Jeremy Corbyn has said his campaign has made politics a “better place” as he was made favourite to be the next Prime Minster by two bookmakers on an astonishing night that threatens to upend the political landscape.
With exit polls predicting that the UK is heading for a hung parliament, Theresa May will have to face the possibility that her gamble of a snap election could see her rival Jeremy Corbyn take her job.
The poll put the Tories on 314 seats – 12 short of the 326 they need for a majority to control the House of Commons.
It has sparked speculation over what coalitions could form as the political parties try to form a government ahead of the start of Brexit negotiations in Brussels.
Mrs May herself previously voiced concern that a loss for her would put Jeremy Corbyn, as Prime Minister, in charge of those negotiations.
While former Ukip leader Nigel Farage questioned Theresa May’s continued leadership of the Conservatives, a senior Labour source also noted that Mrs May had said repeatedly during the election campaign that if she lost six seats she would no longer be Prime Minister.
“If this exit poll is correct, her credibility is completely shot,” said the source.
And as results began to unfold, bookmakers predictions of who would be the next prime minister at 3am placed Corbyn as the favourite to be in Downing Street.
Mr Corbyn posted on Twitter that “whatever the final result, our positive campaign has changed politics for the better”.
John mcDonnell, the shadow Chancellor, said that Labour “will form a government at the first opportunity”.
Asked what Labour would do if the exit poll proves to be accurate, Shadow foreign secretary Emily Thornberry told Sky News: “We will see what happens next but if the Labour Party is called on to provide the next government, we will do so and do it in a unified way under a popular manifesto… with a leader who is strong.”
Despite the potential need for deals between the parties, many have ruled them out.
Instead, Labour, the Lib Dems and the SNP have spoken about the possibility of a minority administration being propped up on a vote-by-vote basis.
Even with the support of Northern Ireland unionists, the Conservatives would struggle to form a viable administration without reaching out to other parties.
Meanwhile, a so-called “progressive alliance” bringing together Labour, Liberal Democrats, the SNP, Plaid Cymru and Greens would fall short of an absolute majority and produce a total only a few seats larger than the Tories on their own.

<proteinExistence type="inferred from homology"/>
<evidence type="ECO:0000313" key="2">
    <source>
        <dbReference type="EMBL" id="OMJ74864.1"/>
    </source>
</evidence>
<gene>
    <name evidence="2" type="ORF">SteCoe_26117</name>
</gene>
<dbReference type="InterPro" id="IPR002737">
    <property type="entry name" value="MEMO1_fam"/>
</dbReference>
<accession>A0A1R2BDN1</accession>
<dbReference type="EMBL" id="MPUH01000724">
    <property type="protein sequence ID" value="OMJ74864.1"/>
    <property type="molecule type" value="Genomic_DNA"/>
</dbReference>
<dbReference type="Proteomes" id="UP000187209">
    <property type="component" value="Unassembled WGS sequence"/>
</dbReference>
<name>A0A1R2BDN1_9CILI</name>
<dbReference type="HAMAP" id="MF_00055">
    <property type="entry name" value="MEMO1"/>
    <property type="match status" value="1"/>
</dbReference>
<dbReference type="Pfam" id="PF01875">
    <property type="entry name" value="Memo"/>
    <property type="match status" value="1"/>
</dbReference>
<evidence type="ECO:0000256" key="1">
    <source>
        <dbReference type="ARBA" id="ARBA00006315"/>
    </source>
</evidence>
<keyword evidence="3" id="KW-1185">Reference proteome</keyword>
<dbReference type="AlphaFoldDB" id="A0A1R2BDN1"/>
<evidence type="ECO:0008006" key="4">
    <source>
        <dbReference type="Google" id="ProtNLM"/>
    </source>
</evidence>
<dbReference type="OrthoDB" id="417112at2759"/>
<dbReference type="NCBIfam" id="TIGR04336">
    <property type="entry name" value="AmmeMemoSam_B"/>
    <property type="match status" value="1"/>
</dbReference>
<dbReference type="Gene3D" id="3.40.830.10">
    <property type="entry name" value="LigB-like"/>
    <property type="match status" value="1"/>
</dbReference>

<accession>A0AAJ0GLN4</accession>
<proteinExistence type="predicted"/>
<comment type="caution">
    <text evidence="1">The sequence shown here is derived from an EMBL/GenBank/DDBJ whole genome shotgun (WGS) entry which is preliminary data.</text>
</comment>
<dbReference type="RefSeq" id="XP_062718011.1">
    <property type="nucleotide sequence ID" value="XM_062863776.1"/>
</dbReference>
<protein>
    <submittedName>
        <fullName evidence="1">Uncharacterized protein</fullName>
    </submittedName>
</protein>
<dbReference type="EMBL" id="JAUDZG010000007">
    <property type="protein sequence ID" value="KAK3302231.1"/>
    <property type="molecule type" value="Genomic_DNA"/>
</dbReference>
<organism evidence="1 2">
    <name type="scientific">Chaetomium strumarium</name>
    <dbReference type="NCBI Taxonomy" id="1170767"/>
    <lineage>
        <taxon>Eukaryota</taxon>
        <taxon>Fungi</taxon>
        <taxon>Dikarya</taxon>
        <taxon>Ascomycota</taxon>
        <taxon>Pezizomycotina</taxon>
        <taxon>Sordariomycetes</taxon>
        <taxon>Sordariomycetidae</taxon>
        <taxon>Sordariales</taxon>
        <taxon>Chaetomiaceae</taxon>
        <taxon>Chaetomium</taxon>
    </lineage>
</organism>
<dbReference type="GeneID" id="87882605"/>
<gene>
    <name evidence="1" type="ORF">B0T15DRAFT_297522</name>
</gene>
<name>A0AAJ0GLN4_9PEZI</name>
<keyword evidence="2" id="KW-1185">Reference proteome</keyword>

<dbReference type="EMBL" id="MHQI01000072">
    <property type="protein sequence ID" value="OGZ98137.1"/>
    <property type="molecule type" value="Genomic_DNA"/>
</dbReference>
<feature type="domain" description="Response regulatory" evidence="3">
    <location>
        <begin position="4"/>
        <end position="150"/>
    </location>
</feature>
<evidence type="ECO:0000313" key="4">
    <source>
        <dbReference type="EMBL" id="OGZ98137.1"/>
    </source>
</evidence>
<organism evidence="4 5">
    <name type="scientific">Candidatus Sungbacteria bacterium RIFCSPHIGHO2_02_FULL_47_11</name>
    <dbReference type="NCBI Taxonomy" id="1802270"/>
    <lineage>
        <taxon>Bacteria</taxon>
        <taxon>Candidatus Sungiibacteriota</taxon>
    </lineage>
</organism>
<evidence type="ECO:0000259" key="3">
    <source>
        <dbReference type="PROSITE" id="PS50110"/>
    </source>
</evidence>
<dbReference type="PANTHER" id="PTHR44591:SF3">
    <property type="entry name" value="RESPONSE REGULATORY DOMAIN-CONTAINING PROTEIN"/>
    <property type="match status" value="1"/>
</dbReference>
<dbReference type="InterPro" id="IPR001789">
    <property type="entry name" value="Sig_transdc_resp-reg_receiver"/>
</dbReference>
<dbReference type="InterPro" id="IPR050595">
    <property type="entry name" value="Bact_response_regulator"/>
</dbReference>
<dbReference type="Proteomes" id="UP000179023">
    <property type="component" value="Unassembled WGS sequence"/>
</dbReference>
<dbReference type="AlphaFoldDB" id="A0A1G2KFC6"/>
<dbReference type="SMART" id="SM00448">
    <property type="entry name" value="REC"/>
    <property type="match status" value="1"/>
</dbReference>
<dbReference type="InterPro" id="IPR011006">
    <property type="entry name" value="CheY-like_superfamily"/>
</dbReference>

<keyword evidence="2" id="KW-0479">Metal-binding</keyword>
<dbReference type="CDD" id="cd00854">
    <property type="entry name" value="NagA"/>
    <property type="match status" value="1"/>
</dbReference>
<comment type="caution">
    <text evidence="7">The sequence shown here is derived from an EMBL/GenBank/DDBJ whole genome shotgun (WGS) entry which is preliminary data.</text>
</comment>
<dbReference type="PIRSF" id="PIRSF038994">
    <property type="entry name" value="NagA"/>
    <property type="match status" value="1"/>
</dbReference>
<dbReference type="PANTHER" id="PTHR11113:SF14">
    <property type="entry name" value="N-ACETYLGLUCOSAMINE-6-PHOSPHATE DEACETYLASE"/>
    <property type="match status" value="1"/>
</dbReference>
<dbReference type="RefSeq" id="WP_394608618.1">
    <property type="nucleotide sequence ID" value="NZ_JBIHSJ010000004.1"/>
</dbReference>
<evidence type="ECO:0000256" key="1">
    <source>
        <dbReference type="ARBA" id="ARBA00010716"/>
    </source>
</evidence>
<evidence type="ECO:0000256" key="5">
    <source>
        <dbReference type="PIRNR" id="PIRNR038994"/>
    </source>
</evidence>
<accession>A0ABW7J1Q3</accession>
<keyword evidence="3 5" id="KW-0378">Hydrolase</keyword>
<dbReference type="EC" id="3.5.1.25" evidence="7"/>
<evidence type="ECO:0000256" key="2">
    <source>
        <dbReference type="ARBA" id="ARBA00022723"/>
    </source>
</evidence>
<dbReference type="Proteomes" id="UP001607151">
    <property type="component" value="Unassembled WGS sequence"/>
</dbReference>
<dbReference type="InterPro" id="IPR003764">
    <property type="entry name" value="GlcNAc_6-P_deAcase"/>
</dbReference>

The one combination which would creep over the crucial 326 mark would be a repeat of the 2010 Tory-Lib Dem coalition – something Lib Dem leader Tim Farron has ruled out in the past.
And tonight former Liberal Democrat leader Menzies Campbell reinforced the message, telling BBC News: “Tim Farron made it very clear, he said no pact, no deal, no coalition.
“We’ve had our fingers burned by coalition, I don’t need to tell you that, so I find it very difficult to see how Tim Farron would go back on what he has already said and indeed to persuade the membership of the Lib Dems that a coalition was a good idea from our point of view.”
Former chancellor George Osborne said the exit poll indicated a “catastrophic” night for the Conservatives and it was difficult to see how the Tories would put together a coalition to stay in office.
“But equally it’s quite difficult to see how Labour could put together a coalition,” he told ITV.”It’s on a real knife-edge.”
Martin Trepte, the Editor of the Maidenhead Advertiser, which is the local newspaper in Theresa May’s constituency, told Yahoo News there was an “air of anticipation” at the count.
“There is certainly surprise in the room,” he said. “There is an air of expectation about what it could mean for the Maidenhead candidate. I really don’t know if she’ll go if the poll is accurate – it’s too early to say.”